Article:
Ocean Study Reveals Patterns of Undersea Life

A decade-long research study in which a variety of sea animals were tagged and tracked beneath the Pacific ocean has unveiled fresh insight into a world that has remained largely hidden and unknown.

The Washington Post's story and The New York Times blog report on the study's findings, and also offer additional links and multimedia information about the study and the state of the ocean.

It's a fascinating look at where animals go and why, and it holds out hope that we can yet preserve the ocean's abundance. Quoting from the Post's story:
“It’s precedent-setting. It’s a tremendous tool for conservation and management,” said Jesse Ausubel, vice president of the Alfred P. Sloan Foundation and co-founder of the Census of Marine Life.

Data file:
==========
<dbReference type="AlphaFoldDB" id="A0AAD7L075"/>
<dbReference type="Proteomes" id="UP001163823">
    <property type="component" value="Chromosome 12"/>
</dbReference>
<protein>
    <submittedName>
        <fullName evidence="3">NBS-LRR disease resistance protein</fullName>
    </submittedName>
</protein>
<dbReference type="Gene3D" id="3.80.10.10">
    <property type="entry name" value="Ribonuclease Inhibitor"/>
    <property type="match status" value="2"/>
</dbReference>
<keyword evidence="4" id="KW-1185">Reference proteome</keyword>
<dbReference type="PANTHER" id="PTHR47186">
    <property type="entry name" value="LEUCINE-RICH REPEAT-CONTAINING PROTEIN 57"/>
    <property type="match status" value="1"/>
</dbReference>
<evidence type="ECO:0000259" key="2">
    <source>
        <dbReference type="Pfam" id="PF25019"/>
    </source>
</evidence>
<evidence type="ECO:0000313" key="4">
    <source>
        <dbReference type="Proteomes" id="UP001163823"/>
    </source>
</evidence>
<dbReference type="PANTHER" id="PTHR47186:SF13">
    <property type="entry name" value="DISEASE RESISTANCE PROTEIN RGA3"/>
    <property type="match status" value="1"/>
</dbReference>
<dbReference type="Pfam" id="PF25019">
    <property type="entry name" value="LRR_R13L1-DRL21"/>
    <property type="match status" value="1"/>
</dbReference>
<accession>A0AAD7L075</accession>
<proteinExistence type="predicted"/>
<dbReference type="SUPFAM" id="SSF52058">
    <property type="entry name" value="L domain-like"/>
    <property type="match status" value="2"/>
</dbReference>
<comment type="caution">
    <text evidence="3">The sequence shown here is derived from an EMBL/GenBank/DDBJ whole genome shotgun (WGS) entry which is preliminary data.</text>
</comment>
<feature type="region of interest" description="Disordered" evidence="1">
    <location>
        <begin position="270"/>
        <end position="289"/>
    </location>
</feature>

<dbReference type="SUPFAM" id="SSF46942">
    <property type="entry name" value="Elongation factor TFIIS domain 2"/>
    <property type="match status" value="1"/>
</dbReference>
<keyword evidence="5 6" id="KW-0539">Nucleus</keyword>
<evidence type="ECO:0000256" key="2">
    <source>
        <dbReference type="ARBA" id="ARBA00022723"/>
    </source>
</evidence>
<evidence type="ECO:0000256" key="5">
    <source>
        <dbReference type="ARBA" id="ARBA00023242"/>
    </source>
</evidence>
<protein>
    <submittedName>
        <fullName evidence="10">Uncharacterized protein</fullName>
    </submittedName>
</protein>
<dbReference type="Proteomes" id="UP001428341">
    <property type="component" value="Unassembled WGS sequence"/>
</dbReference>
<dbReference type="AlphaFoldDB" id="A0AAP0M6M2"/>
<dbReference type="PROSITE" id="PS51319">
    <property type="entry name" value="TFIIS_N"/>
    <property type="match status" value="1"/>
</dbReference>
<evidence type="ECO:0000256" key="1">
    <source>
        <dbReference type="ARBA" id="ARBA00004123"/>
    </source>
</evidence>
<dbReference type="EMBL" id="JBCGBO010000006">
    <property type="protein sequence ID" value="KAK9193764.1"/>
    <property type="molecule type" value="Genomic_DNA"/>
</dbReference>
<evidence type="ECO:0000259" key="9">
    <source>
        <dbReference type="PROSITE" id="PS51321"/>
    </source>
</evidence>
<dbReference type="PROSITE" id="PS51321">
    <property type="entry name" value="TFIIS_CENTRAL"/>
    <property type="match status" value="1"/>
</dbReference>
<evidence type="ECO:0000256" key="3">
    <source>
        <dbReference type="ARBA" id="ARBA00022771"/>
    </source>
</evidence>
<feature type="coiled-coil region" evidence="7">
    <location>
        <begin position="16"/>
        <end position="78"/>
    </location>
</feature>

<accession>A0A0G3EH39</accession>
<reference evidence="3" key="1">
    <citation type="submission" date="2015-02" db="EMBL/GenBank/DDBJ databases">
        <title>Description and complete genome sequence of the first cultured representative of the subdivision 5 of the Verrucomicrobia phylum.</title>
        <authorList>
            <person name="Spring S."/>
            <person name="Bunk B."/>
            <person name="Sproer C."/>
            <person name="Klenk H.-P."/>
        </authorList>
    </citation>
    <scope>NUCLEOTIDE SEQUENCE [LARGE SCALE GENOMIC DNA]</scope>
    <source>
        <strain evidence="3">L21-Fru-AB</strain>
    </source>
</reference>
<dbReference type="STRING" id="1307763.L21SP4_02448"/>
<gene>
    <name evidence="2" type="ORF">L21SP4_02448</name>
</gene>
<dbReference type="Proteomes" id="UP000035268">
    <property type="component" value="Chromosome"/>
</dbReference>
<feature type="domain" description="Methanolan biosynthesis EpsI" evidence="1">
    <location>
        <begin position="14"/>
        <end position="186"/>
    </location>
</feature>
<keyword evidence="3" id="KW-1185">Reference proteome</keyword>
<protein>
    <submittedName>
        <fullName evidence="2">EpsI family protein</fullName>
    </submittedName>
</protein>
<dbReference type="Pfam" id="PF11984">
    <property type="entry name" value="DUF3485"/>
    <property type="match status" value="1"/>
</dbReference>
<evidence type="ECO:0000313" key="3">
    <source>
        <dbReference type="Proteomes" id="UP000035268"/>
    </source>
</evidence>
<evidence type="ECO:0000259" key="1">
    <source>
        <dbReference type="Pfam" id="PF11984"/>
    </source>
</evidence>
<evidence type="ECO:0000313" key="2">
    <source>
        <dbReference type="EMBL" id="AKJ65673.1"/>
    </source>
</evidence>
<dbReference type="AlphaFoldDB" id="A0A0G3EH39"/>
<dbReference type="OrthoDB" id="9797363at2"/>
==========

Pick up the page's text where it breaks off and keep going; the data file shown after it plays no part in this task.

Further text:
In a week where news of another ocean study warned of the risk of extinction for many species, the tagging research points to a way forward by protecting the key areas that nourish so much sea life.

It's called protecting the best, which is why, in 1988, the Council adopted an amendment to both its fish and wildlife program and its power plan, designating some 44,000 miles of Northwest streams as "protected areas" because of their importance as critical fish and wildlife habitat.

As for the ocean:
The information revealed through electronic tagging, Ausubel said, should compel policymakers to protect these underwater animal meccas. “It’s a joy and a revelation, and it’s also a call to action.”